Neither prisoners nor probationers have the right to release from incarceration or punishment. Instead, a parole board, in the case of prisoners, will determine whether they should be released and what conditions should be placed upon them just the same as a judge will determine whether an individual convicted of a misdemeanor should be released or given probation instead of jail time.

2. They can be revoked

A judge can revoke either probation or parole at any time. When a judge informs a convicted individual that they are receiving probation instead of jail time, the terms of that probation will be made clear. Any violation of the terms of the probation will result in the person being required to serve the remainder of their sentence in jail. Similarly, parolees can be revoked if they violate their release conditions.

3. They are conditional

Probation and parole are both conditional. An individual granted probation instead of jail time is not going without punishment. They must still abide by the conditions of the probation, which can include community service activities or several hours volunteering, no convictions of another crime within a specific time frame, passing drug tests, and checking in with a probation officer.

4. They can serve as part of a sentence

Probation and parole can both serve as part of a sentence, meaning that someone could go to jail and be granted probation midway through a jail sentence for the remainder of the sentence. Similarly, someone convicted in a federal or state court can be granted parole for the duration of their sentence.

Key Differences Between Probation and Parole

Although the two are understandably confused based on their similarities, still, there are critical differences between probation and parole, have a couple of essential differences.

When it is given

This parole and probation difference between probation and parole is that parole applies to prisoners convicted and sent to a federal or state prison when they are released before the end of their sentence. Probation applies to individuals convicted of lesser crimes who are not sent to city or county jails unless they violate the terms of their probation.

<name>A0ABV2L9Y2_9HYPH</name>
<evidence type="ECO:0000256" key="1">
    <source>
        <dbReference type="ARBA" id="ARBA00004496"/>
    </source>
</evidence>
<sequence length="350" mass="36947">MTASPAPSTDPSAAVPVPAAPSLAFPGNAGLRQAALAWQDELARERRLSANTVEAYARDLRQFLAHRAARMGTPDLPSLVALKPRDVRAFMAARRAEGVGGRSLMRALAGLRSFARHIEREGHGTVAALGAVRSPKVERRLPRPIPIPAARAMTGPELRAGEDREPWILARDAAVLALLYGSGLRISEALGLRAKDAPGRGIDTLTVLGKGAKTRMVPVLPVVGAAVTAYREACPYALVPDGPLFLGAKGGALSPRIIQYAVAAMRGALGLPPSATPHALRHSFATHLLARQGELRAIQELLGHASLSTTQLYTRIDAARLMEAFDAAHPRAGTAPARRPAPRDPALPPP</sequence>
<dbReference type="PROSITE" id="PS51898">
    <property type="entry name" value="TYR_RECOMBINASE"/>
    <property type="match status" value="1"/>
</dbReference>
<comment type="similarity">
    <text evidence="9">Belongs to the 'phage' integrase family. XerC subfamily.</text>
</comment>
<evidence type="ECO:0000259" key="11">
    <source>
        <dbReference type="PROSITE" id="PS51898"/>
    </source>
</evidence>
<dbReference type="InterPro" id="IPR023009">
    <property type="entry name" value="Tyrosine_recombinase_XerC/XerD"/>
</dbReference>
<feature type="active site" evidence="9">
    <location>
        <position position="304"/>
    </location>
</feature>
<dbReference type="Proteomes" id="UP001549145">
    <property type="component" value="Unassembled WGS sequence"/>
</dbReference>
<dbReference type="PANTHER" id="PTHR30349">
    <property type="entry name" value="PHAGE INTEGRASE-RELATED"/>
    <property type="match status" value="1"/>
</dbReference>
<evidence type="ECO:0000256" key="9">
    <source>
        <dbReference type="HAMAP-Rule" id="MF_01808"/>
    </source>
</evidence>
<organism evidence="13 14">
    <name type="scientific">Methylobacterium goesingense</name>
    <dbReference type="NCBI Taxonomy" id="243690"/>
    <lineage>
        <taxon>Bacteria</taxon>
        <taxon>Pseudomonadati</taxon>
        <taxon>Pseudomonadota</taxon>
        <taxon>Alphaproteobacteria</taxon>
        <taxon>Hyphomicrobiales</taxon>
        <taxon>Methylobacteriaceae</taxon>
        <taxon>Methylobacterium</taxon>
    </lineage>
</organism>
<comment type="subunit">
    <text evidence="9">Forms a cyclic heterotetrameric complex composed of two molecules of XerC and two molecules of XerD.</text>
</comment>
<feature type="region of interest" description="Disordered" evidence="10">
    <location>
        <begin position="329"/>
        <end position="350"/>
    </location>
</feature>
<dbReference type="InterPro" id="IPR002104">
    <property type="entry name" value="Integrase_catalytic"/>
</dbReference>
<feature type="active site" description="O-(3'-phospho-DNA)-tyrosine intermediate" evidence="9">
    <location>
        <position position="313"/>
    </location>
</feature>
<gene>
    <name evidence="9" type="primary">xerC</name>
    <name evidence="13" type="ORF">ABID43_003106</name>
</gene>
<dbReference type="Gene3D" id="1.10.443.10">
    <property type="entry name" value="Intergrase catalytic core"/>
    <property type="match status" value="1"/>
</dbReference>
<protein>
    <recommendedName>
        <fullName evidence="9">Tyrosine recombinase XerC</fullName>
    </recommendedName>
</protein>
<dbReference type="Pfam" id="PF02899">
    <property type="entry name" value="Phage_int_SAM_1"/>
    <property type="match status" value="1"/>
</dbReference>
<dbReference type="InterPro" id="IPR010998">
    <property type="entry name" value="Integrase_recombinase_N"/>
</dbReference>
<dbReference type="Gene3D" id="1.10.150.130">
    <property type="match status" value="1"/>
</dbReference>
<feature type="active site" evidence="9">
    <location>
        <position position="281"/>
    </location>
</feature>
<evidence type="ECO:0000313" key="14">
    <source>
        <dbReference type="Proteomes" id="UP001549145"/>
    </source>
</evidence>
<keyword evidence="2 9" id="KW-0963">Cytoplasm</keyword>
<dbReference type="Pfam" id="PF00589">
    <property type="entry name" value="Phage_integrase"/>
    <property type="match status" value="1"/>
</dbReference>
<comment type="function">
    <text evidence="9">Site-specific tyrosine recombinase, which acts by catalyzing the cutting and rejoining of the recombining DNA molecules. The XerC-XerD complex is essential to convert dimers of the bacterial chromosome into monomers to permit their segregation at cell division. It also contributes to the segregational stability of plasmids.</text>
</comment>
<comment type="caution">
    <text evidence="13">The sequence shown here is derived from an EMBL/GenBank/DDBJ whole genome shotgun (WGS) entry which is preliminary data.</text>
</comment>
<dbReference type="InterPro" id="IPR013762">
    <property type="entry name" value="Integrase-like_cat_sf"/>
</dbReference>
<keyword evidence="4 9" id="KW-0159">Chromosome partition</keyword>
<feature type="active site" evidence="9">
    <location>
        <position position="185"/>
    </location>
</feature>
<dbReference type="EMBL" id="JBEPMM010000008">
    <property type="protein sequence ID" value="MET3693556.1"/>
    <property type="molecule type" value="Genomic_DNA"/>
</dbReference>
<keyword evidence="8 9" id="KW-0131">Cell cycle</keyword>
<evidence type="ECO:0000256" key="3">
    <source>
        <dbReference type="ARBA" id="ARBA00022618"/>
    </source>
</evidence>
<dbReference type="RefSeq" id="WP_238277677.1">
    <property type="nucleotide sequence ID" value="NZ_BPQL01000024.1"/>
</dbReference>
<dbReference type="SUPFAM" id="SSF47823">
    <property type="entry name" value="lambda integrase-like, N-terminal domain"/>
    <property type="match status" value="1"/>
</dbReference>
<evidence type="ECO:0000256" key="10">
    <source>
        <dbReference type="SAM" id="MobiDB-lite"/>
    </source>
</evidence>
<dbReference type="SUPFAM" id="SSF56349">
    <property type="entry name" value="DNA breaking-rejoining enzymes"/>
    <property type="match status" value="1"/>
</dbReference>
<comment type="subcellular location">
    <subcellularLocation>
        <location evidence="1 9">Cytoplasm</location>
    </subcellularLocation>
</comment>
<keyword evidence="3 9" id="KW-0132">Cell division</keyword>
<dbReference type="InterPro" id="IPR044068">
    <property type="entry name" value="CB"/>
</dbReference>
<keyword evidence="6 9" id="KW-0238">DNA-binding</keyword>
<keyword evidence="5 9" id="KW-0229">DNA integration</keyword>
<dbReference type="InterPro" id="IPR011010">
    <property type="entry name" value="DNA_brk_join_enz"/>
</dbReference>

Who gives it

The other difference between parole and probation is who gives parole and probation. A judge hands down a sentence of probation at the end of a trial or a sentencing hearing. On the other hand, a parole board decides whether to grant parole after an inmate has served some or most of a prison sentence. 

Final Thoughts

The differences between probation and parole are when they are granted and to types of convicted criminals. There are more similarities than there are differences. Understanding parole and probation and knowing the difference can help family members and others better understand the conditions under which each is granted.

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Frequently Asked Questions

Who is eligible for parole or probation?

A person’s eligibility to be released from prison on parole or be sentenced to probation varies by jurisdiction and depends on various factors, including the nature of the offense, the offender’s criminal history, and the sentencing laws in the jurisdiction. Generally, violent crimes and extensive criminal records are likely to prevent eligibility for probation or parole. However, specific eligibility requirements are determined by the judge or the parole board.

Can you petition to be removed from parole or probation?

In most cases, a person can petition to be removed from parole or probation supervision. The process varies depending on the state and the specific parole and probation terms.

Generally, a person will need to demonstrate that they have met all requirements of the parole or probation, such as completing required programs, paying fines or restitution, and showing positive changes that indicate the person is unlikely to re-offend. Discuss the matter with an attorney to learn the specific requirements and process.

How can a lawyer help you when you’re on parole or probation?

A lawyer can help in many ways if you are on parole or probation. The attorney can help you learn the difference between parole and provation, ensure that you comply with the terms of your parole or probation, such as meeting with a parole officer or probation officer, completing community service, and avoiding illegal activities.

Additionally, speaking with a lawyer can help you understand your rights and the consequences if you are accused of violating the terms of your parole or probation. If you face additional charges or your parole or probation is being revoked, a lawyer can represent you in court.

Consider consulting with a lawyer if you are on parole or probation to help ensure that you comply with the terms of your release and avoid any potential legal issues.